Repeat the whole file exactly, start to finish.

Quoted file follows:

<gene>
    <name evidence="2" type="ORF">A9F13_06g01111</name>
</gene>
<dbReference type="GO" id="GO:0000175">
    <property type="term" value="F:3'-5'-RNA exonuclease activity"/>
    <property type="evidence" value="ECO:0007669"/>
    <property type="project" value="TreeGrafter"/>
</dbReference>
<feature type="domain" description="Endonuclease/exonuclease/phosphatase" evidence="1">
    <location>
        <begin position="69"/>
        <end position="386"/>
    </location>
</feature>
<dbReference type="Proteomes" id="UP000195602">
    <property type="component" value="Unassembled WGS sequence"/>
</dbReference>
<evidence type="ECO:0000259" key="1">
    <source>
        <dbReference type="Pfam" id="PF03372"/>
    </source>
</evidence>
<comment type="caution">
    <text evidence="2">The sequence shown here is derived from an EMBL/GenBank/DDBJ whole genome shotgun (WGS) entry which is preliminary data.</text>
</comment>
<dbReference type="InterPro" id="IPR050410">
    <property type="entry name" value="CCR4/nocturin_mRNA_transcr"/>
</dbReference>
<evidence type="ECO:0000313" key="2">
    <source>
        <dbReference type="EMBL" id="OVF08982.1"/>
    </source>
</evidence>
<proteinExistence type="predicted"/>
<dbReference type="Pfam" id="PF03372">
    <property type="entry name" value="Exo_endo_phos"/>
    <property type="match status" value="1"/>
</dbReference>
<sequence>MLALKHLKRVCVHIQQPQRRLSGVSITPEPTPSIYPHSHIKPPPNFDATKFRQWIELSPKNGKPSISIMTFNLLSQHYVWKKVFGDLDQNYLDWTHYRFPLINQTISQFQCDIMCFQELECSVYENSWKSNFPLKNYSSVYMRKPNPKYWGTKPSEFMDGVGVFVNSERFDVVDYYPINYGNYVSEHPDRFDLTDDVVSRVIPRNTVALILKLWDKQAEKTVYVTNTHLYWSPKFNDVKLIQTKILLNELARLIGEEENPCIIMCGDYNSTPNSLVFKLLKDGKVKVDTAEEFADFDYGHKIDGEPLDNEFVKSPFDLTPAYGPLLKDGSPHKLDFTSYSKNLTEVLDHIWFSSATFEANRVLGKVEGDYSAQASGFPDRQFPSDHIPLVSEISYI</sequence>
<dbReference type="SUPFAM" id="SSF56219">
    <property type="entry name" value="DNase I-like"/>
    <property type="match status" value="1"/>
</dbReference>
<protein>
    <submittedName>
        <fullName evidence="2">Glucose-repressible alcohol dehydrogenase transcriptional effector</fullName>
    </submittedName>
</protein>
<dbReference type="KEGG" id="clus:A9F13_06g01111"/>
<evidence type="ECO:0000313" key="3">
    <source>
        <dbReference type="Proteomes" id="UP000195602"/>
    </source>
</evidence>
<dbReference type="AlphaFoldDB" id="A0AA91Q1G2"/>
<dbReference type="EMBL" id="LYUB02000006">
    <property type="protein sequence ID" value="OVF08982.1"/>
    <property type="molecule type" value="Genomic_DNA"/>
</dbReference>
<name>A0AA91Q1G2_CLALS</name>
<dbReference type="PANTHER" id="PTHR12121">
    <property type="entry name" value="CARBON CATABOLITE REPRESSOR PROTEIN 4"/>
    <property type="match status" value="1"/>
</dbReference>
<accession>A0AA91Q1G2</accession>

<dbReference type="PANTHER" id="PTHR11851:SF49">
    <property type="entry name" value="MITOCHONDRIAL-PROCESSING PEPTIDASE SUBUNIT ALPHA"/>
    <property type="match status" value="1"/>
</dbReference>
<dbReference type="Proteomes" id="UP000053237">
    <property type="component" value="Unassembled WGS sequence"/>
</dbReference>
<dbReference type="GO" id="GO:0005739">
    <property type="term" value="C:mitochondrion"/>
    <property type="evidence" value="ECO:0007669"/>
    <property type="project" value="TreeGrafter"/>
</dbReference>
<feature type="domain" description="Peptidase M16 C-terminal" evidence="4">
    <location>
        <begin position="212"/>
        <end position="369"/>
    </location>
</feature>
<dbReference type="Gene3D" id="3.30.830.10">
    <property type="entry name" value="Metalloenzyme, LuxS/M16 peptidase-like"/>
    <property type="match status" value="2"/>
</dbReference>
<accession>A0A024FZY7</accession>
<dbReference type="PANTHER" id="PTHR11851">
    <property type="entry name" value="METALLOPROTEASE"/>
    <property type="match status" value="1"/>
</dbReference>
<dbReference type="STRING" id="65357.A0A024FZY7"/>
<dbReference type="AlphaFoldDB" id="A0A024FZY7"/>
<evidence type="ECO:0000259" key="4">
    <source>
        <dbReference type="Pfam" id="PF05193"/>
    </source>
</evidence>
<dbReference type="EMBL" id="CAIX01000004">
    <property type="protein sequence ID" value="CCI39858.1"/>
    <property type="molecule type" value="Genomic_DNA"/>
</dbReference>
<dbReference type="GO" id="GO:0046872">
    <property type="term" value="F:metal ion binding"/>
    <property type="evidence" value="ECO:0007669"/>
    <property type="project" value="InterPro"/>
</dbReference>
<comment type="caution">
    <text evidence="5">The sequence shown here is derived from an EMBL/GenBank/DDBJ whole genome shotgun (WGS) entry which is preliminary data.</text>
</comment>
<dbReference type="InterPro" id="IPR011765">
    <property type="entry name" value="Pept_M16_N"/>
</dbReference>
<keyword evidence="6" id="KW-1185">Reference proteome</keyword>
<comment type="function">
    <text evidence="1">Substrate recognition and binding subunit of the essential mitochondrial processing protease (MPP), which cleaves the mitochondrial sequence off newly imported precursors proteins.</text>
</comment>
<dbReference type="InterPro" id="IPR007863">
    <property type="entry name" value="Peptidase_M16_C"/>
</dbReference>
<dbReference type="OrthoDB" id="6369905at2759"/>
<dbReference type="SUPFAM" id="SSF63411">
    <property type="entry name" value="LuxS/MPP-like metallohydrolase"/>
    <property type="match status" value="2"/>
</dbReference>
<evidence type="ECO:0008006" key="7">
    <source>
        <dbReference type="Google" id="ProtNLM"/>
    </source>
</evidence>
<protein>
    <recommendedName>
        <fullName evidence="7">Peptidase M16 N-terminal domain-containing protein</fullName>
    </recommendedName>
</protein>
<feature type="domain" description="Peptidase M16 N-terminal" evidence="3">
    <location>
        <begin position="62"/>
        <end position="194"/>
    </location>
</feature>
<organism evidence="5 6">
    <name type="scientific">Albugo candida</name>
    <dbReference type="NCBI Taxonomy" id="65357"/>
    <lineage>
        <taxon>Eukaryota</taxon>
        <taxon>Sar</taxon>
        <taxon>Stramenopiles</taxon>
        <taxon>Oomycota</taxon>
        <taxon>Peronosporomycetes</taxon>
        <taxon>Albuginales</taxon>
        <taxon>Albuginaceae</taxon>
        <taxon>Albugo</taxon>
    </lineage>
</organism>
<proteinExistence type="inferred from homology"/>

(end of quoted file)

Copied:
<gene>
    <name evidence="2" type="ORF">A9F13_06g01111</name>
</gene>
<dbReference type="GO" id="GO:0000175">
    <property type="term" value="F:3'-5'-RNA exonuclease activity"/>
    <property type="evidence" value="ECO:0007669"/>
    <property type="project" value="TreeGrafter"/>
</dbReference>
<feature type="domain" description="Endonuclease/exonuclease/phosphatase" evidence="1">
    <location>
        <begin position="69"/>
        <end position="386"/>
    </location>
</feature>
<dbReference type="Proteomes" id="UP000195602">
    <property type="component" value="Unassembled WGS sequence"/>
</dbReference>
<evidence type="ECO:0000259" key="1">
    <source>
        <dbReference type="Pfam" id="PF03372"/>
    </source>
</evidence>
<comment type="caution">
    <text evidence="2">The sequence shown here is derived from an EMBL/GenBank/DDBJ whole genome shotgun (WGS) entry which is preliminary data.</text>
</comment>
<dbReference type="InterPro" id="IPR050410">
    <property type="entry name" value="CCR4/nocturin_mRNA_transcr"/>
</dbReference>
<evidence type="ECO:0000313" key="2">
    <source>
        <dbReference type="EMBL" id="OVF08982.1"/>
    </source>
</evidence>
<proteinExistence type="predicted"/>
<dbReference type="Pfam" id="PF03372">
    <property type="entry name" value="Exo_endo_phos"/>
    <property type="match status" value="1"/>
</dbReference>
<sequence>MLALKHLKRVCVHIQQPQRRLSGVSITPEPTPSIYPHSHIKPPPNFDATKFRQWIELSPKNGKPSISIMTFNLLSQHYVWKKVFGDLDQNYLDWTHYRFPLINQTISQFQCDIMCFQELECSVYENSWKSNFPLKNYSSVYMRKPNPKYWGTKPSEFMDGVGVFVNSERFDVVDYYPINYGNYVSEHPDRFDLTDDVVSRVIPRNTVALILKLWDKQAEKTVYVTNTHLYWSPKFNDVKLIQTKILLNELARLIGEEENPCIIMCGDYNSTPNSLVFKLLKDGKVKVDTAEEFADFDYGHKIDGEPLDNEFVKSPFDLTPAYGPLLKDGSPHKLDFTSYSKNLTEVLDHIWFSSATFEANRVLGKVEGDYSAQASGFPDRQFPSDHIPLVSEISYI</sequence>
<dbReference type="SUPFAM" id="SSF56219">
    <property type="entry name" value="DNase I-like"/>
    <property type="match status" value="1"/>
</dbReference>
<protein>
    <submittedName>
        <fullName evidence="2">Glucose-repressible alcohol dehydrogenase transcriptional effector</fullName>
    </submittedName>
</protein>
<dbReference type="KEGG" id="clus:A9F13_06g01111"/>
<evidence type="ECO:0000313" key="3">
    <source>
        <dbReference type="Proteomes" id="UP000195602"/>
    </source>
</evidence>
<dbReference type="AlphaFoldDB" id="A0AA91Q1G2"/>
<dbReference type="EMBL" id="LYUB02000006">
    <property type="protein sequence ID" value="OVF08982.1"/>
    <property type="molecule type" value="Genomic_DNA"/>
</dbReference>
<name>A0AA91Q1G2_CLALS</name>
<dbReference type="PANTHER" id="PTHR12121">
    <property type="entry name" value="CARBON CATABOLITE REPRESSOR PROTEIN 4"/>
    <property type="match status" value="1"/>
</dbReference>
<accession>A0AA91Q1G2</accession>

<dbReference type="PANTHER" id="PTHR11851:SF49">
    <property type="entry name" value="MITOCHONDRIAL-PROCESSING PEPTIDASE SUBUNIT ALPHA"/>
    <property type="match status" value="1"/>
</dbReference>
<dbReference type="Proteomes" id="UP000053237">
    <property type="component" value="Unassembled WGS sequence"/>
</dbReference>
<dbReference type="GO" id="GO:0005739">
    <property type="term" value="C:mitochondrion"/>
    <property type="evidence" value="ECO:0007669"/>
    <property type="project" value="TreeGrafter"/>
</dbReference>
<feature type="domain" description="Peptidase M16 C-terminal" evidence="4">
    <location>
        <begin position="212"/>
        <end position="369"/>
    </location>
</feature>
<dbReference type="Gene3D" id="3.30.830.10">
    <property type="entry name" value="Metalloenzyme, LuxS/M16 peptidase-like"/>
    <property type="match status" value="2"/>
</dbReference>
<accession>A0A024FZY7</accession>
<dbReference type="PANTHER" id="PTHR11851">
    <property type="entry name" value="METALLOPROTEASE"/>
    <property type="match status" value="1"/>
</dbReference>
<dbReference type="STRING" id="65357.A0A024FZY7"/>
<dbReference type="AlphaFoldDB" id="A0A024FZY7"/>
<evidence type="ECO:0000259" key="4">
    <source>
        <dbReference type="Pfam" id="PF05193"/>
    </source>
</evidence>
<dbReference type="EMBL" id="CAIX01000004">
    <property type="protein sequence ID" value="CCI39858.1"/>
    <property type="molecule type" value="Genomic_DNA"/>
</dbReference>
<dbReference type="GO" id="GO:0046872">
    <property type="term" value="F:metal ion binding"/>
    <property type="evidence" value="ECO:0007669"/>
    <property type="project" value="InterPro"/>
</dbReference>
<comment type="caution">
    <text evidence="5">The sequence shown here is derived from an EMBL/GenBank/DDBJ whole genome shotgun (WGS) entry which is preliminary data.</text>
</comment>
<dbReference type="InterPro" id="IPR011765">
    <property type="entry name" value="Pept_M16_N"/>
</dbReference>
<keyword evidence="6" id="KW-1185">Reference proteome</keyword>
<comment type="function">
    <text evidence="1">Substrate recognition and binding subunit of the essential mitochondrial processing protease (MPP), which cleaves the mitochondrial sequence off newly imported precursors proteins.</text>
</comment>
<dbReference type="InterPro" id="IPR007863">
    <property type="entry name" value="Peptidase_M16_C"/>
</dbReference>
<dbReference type="OrthoDB" id="6369905at2759"/>
<dbReference type="SUPFAM" id="SSF63411">
    <property type="entry name" value="LuxS/MPP-like metallohydrolase"/>
    <property type="match status" value="2"/>
</dbReference>
<evidence type="ECO:0008006" key="7">
    <source>
        <dbReference type="Google" id="ProtNLM"/>
    </source>
</evidence>
<protein>
    <recommendedName>
        <fullName evidence="7">Peptidase M16 N-terminal domain-containing protein</fullName>
    </recommendedName>
</protein>
<feature type="domain" description="Peptidase M16 N-terminal" evidence="3">
    <location>
        <begin position="62"/>
        <end position="194"/>
    </location>
</feature>
<organism evidence="5 6">
    <name type="scientific">Albugo candida</name>
    <dbReference type="NCBI Taxonomy" id="65357"/>
    <lineage>
        <taxon>Eukaryota</taxon>
        <taxon>Sar</taxon>
        <taxon>Stramenopiles</taxon>
        <taxon>Oomycota</taxon>
        <taxon>Peronosporomycetes</taxon>
        <taxon>Albuginales</taxon>
        <taxon>Albuginaceae</taxon>
        <taxon>Albugo</taxon>
    </lineage>
</organism>
<proteinExistence type="inferred from homology"/>